Graduate School promotes diversity in new strategic plan

Junnie Kwon , Reporter

Northwestern’s Graduate School launched its five-year strategic plan this month, with a focus on improving the student experience for graduate students.

The plan, “Diversify, Serve, and Engage: Northwestern’s Blueprint for Graduate School Education,” will take effect this year. Almost half of the 44-page plan consists of an appendix of data demonstrating the state of diversity in the school.

Graphs show although the number of underrepresented minorities, females and international applicants increased from 2006 to 2011, the number of admitted students in those categories remained largely the same. As a result, increasing the school’s diversity is one of the plan’s three main components.

Dwight McBride, associate provost and dean of The Graduate School, emphasized the importance of statistical data as the plan’s foundation.

“The data appendix to the plan provides information about many issues we discuss on a daily basis, including degree completion rates, time to degree, job placement and student demographics,” McBride said in a University news release.

Rick McGee, associate dean of faculty recruitment and professional development at the Feinberg School of Medicine, has been working with the school’s diversity initiatives since 2011. Diversity is an important pillar of the five-year plan, he said.

“I absolutely agree with the dean when he pointed out that having a diverse population in students who you learn and develop with is absolutely essential to the quality of education,” he said. “With just my knowledge in the biomedical sciences, my assessment is that Northwestern is pretty much on par with the other universities that it compares itself to.”

Since Fall Quarter 2011, McGee has been giving presentations to the school’s admissions officers on how to look at applicants more holistically to increase the school’s number of enrolled underrepresented minorities. McGee said he also supports the plan’s initiative to develop relationships with other schools that have high numbers of underrepresented minorities.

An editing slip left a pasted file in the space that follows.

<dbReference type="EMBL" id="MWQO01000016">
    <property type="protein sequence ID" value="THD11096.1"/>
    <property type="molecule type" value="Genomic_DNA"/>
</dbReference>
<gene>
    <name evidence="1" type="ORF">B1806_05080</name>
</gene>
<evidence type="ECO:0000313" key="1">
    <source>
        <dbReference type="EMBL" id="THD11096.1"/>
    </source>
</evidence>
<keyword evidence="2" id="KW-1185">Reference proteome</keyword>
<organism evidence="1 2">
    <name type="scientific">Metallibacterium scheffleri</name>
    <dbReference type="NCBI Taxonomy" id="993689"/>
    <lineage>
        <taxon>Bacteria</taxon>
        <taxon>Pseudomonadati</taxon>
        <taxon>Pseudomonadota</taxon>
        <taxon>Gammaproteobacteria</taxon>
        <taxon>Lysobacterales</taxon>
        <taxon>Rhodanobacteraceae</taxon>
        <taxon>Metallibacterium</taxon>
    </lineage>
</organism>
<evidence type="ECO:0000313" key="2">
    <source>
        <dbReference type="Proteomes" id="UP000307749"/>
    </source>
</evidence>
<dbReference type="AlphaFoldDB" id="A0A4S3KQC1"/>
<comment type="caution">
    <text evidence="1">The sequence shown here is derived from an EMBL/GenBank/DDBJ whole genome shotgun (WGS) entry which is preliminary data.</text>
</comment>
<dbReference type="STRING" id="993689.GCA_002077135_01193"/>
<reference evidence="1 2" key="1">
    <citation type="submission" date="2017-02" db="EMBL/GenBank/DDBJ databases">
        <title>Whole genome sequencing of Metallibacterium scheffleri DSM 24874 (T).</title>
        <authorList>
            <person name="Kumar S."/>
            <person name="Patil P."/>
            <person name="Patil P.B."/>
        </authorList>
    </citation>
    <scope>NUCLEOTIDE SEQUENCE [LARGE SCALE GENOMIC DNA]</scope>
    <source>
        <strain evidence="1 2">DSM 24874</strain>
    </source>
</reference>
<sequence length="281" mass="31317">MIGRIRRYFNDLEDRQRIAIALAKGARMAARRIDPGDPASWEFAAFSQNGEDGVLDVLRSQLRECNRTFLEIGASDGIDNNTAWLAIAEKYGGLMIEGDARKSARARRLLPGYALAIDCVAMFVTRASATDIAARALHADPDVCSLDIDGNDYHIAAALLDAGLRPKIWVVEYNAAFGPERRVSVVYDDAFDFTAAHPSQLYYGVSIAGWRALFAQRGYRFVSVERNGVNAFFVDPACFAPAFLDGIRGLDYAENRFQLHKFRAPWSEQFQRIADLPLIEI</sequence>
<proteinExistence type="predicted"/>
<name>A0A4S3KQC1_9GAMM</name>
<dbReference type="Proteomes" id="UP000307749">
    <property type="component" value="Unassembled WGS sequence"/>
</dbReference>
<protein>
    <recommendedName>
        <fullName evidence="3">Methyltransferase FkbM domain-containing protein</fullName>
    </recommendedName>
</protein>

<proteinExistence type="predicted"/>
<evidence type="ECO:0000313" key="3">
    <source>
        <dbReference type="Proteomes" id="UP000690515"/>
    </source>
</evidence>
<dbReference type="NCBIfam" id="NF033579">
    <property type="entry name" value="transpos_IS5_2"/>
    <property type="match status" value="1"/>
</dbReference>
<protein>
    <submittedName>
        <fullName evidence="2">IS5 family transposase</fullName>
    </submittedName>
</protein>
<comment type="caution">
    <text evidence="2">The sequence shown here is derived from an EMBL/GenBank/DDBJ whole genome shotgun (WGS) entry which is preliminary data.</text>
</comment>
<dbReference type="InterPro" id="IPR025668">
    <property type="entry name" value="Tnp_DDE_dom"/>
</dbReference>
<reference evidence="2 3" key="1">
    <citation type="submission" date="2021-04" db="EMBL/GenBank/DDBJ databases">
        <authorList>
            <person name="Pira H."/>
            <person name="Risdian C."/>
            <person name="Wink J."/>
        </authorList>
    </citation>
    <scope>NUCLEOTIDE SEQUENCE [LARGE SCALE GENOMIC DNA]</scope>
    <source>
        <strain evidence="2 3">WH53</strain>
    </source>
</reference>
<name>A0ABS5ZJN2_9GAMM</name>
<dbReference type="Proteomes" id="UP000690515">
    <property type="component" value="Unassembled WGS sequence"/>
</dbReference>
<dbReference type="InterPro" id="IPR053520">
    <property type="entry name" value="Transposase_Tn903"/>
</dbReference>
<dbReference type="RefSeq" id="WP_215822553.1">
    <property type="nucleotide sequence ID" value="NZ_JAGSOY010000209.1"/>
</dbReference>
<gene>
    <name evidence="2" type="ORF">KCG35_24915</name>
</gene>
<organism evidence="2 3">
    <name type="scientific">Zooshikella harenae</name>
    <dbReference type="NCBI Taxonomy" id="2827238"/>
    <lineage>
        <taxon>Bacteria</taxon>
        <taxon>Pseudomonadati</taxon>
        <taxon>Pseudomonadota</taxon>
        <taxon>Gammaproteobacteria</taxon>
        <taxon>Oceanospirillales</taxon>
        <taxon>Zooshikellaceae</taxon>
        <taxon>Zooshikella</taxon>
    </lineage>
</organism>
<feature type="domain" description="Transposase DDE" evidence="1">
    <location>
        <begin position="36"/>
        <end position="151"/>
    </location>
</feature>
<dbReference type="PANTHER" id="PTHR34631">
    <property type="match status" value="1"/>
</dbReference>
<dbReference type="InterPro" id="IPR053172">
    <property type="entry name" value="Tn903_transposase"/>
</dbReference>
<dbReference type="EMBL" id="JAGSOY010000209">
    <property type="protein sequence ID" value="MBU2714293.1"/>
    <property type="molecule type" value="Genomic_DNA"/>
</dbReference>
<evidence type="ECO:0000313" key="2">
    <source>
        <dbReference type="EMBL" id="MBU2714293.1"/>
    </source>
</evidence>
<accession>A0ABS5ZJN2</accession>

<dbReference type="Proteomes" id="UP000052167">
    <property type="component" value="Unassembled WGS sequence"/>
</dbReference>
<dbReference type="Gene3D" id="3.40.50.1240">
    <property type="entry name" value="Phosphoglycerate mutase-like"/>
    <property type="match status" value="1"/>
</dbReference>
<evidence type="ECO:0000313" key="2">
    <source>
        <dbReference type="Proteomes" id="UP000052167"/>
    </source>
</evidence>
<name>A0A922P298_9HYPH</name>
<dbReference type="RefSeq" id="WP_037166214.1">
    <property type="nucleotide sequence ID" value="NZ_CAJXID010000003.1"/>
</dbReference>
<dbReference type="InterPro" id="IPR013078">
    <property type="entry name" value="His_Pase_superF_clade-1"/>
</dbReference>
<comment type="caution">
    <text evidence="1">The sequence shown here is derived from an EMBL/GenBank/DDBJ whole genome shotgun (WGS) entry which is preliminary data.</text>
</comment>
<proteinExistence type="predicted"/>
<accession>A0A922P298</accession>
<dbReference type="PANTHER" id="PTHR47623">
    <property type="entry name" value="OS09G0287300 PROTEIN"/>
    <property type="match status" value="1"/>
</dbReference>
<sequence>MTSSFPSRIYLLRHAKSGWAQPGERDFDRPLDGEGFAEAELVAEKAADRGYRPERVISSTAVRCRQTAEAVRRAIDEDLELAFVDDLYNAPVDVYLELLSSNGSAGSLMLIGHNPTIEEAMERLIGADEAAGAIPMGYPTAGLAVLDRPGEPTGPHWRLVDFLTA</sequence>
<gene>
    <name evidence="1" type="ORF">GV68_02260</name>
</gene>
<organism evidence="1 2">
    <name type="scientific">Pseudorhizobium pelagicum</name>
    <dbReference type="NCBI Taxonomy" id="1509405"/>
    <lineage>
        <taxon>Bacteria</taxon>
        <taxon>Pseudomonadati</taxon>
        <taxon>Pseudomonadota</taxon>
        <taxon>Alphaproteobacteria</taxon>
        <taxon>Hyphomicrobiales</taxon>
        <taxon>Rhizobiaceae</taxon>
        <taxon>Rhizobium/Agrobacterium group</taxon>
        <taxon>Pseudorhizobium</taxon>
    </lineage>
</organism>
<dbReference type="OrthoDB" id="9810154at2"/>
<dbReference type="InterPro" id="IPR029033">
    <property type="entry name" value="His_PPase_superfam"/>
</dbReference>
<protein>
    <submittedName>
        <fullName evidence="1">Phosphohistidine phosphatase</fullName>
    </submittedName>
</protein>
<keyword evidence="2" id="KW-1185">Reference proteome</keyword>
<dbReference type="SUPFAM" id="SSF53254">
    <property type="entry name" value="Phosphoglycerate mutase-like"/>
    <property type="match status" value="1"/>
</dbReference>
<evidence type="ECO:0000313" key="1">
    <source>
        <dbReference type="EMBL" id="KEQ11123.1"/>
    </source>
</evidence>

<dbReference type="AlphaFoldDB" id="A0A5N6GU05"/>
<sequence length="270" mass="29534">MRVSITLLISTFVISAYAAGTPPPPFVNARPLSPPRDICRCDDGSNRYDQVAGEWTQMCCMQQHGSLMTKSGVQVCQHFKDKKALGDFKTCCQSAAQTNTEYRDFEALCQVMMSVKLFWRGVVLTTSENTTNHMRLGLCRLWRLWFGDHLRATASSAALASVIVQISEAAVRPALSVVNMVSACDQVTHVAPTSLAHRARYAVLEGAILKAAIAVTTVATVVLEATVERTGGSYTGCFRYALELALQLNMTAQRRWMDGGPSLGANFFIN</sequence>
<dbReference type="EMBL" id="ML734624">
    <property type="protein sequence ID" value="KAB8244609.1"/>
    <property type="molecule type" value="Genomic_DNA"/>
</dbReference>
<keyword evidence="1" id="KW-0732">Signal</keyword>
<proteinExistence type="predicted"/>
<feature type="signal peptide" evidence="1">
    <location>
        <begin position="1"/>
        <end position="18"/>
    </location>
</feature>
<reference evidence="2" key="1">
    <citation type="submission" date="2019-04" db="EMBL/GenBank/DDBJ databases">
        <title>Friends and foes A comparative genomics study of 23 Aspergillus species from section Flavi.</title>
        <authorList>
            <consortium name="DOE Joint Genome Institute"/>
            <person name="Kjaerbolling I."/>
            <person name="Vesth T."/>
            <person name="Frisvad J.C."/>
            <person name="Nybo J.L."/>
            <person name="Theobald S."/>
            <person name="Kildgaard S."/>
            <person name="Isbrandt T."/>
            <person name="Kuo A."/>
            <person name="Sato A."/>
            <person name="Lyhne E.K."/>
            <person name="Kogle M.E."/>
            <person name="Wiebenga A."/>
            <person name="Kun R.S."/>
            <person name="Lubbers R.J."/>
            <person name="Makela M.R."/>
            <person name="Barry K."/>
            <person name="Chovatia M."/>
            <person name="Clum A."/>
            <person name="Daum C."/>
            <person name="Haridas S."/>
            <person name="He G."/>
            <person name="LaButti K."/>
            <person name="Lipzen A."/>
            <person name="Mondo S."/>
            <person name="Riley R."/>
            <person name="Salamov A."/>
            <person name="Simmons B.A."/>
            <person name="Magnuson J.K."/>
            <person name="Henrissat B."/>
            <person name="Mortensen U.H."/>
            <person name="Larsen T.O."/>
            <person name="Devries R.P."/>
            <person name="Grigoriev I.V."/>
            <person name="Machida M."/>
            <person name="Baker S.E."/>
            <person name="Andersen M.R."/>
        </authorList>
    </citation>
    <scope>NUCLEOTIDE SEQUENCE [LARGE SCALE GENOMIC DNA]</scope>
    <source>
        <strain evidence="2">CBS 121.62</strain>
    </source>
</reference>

“Relationship building, certainly in the sciences, is key and will be highly effective,” he said. “In the sciences, having students come here to do research, in our field, is essential.”

However, Chris Wilmer, a graduate student studying chemical and biological engineering, said he does not see a lack of diversity in the school.

“In my research, there is maybe one native English speaker and there’s maybe 10 or 12 people in the lab,” he said. “There’s people from all over the world, so I think maintaining that could be very important.”

Another part of the plan focuses on improving engagement, including strengthening the school’s mentoring system by targeting alumni in diverse professions to serve as role models.

Tracy Davis, associate dean for academic affairs for The Graduate School, said in addition to emphasizing diversity and engagement, the plan will increase service and support for NU’s large graduate student population, which has students enrolled in 63 Ph.D. programs and 43 master’s programs.

Because they serve as teaching assistants while conducting their own research, graduate students have a unique set of academic needs, she said.

“They’re students who don’t have the same kinds of services that are offered to undergraduates though the various schools,” Davis said. “They also have particular needs in terms of planning and research oversight.”

Lauren Caruba contributed reporting.